Provost’s Office gets two new deputies



A year of changes in the Yale Provost’s Office will come to an end this July when two new deputy provosts replace Pierre Hohenberg and Diana Kleiner.

Chemistry chairman Andrew Hamilton will join the provost’s office as deputy provost for science and technology, replacing Deputy Provost for Science and Technology Hohenberg. Barbara Shailor, director of the Beinecke Rare Book and Manuscript Library, will replace current Deputy Provost for the Arts Kleiner. Both Hohenberg and Kleiner will step down from their posts July 1.

“It’s always a challenge when very seasoned and wise members of the Provost’s staff leave — but I have every confidence that [Shailor] and [Hamilton] will be able successors,” Yale Provost Susan Hockfield said. “These are remarkable people, and I’m delighted they’ve decided to join the provost’s office.”

The departures of Hohenberg and Kleiner mark the first major changes in the office’s administration since then-provost Alison Richard appointed three new deputy provosts in 1995. Hohenberg and Kleiner both made their decisions to leave the office at the end of this year before Richard announced that she was leaving Yale for the University of Cambridge, Hockfield said.

For Hockfield, the changes will mark an opportunity to further integrate the different parts of the provost’s office.

“I’m hoping to build in the provost’s office an ever more cooperative team,” Hockfield said.

Hamilton said he was somewhat hesitant when Hockfield first approached him because he is heavily invested in his research program. But he said he hopes to keep his “foot on the accelerator” of the Science Hill project and help Yale to further shape its image in the sciences.

“It’s an exciting time, and so even with what I know will be pressures on my time, I hope I can contribute to the development of science at Yale,” Hamilton said.

Hamilton, who will continue his research after he steps into his new role, said he thinks it is important for the provost for science and technology to understand the challenges that face researchers. Hockfield said Hamilton’s research and his work with the Committee on Yale College Education will be valuable in the provost’s office.

“Since he’s been here, he’s really taken on a leadership role in a lot of different areas,” Hockfield said. “He also has a very deep understanding of Yale College.”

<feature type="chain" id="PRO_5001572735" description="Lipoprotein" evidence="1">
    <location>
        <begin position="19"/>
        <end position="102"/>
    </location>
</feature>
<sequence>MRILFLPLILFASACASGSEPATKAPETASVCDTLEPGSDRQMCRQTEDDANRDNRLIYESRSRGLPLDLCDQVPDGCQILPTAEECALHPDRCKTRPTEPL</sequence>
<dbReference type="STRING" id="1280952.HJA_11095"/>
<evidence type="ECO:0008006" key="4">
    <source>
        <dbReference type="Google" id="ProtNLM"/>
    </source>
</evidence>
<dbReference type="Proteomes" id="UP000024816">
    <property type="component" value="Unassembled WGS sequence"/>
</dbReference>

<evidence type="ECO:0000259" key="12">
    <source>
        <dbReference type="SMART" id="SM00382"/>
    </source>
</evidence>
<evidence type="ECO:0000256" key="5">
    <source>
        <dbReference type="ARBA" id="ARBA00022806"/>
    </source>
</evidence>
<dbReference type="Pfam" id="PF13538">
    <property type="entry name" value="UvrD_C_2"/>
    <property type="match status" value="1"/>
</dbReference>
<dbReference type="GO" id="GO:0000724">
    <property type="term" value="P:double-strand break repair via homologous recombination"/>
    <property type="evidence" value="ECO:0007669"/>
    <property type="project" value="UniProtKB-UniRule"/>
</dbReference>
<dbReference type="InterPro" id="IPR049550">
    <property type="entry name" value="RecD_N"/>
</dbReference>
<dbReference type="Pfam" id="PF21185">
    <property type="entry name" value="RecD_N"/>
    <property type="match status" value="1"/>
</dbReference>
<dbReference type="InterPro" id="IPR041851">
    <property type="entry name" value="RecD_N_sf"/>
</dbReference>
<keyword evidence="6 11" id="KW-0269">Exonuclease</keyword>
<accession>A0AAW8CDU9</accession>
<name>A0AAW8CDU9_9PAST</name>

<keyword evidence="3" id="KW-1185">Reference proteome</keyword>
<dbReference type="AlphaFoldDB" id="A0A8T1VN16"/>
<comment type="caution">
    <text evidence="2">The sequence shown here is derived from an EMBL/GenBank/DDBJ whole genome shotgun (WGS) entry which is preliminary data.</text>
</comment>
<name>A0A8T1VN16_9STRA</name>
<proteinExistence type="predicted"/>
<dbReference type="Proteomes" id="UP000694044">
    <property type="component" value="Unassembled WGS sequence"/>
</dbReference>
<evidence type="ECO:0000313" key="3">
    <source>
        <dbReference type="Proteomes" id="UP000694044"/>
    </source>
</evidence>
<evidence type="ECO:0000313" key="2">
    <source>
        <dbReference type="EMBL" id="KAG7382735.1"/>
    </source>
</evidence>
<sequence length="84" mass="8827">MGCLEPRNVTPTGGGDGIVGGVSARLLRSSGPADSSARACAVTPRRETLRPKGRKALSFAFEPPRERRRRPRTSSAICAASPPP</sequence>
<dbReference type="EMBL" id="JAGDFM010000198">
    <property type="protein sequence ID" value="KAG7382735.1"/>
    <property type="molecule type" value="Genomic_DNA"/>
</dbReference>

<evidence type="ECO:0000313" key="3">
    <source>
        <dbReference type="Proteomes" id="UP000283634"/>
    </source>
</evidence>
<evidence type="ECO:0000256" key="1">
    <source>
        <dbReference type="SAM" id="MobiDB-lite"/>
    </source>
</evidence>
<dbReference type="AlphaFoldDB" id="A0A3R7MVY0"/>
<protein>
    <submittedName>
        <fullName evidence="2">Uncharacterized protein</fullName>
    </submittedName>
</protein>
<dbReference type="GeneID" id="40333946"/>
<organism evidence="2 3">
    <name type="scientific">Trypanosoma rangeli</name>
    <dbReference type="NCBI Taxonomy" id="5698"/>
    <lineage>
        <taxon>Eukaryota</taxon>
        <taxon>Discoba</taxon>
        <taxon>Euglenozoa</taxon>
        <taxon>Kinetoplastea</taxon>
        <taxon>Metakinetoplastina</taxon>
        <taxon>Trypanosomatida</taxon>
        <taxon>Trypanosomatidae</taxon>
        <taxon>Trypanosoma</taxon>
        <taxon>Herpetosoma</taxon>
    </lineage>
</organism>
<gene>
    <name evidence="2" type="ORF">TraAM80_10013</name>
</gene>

Since assuming her position in 2001, Shailor has worked not only to understand the library’s collections, but to make them more widely available, Hockfield said. Shailor’s work to collaborate with other University programs has been especially important, Hockfield said.

“She has shown the breadth of thought and energy and cooperative spirit that would characterize the finest people in the provost’s office,” Hockfield said.

Shailor said she will work to understand the problems facing different programs and departments at Yale and will continue her interdisciplinary approach at 1 Hillhouse Ave.

“I find that a very exciting adventure, and that’s something I’m hoping to build upon,” Shailor said. “[Hockfield's] enthusiasm is infectious.”

Chemistry professor Gary Brudvig will be the interim chair of Chemistry until a new chair is appointed, while History professor Frank Turner will act as the interim director at Beinecke, Hockfield said.

Hamilton joined Yale’s faculty in 1997 from the University of Pittsburgh’s chemistry department. The chair of Yale’s chemistry department for four years, he also served on the biomedical sciences and coordinating committees of the academic review.

Shailor came to Yale in 2001 when she was appointed as the new director of Beinecke. Before coming to Yale, she served as the dean of Douglass College at Rutgers University after a 26-year tenure at Bucknell University.

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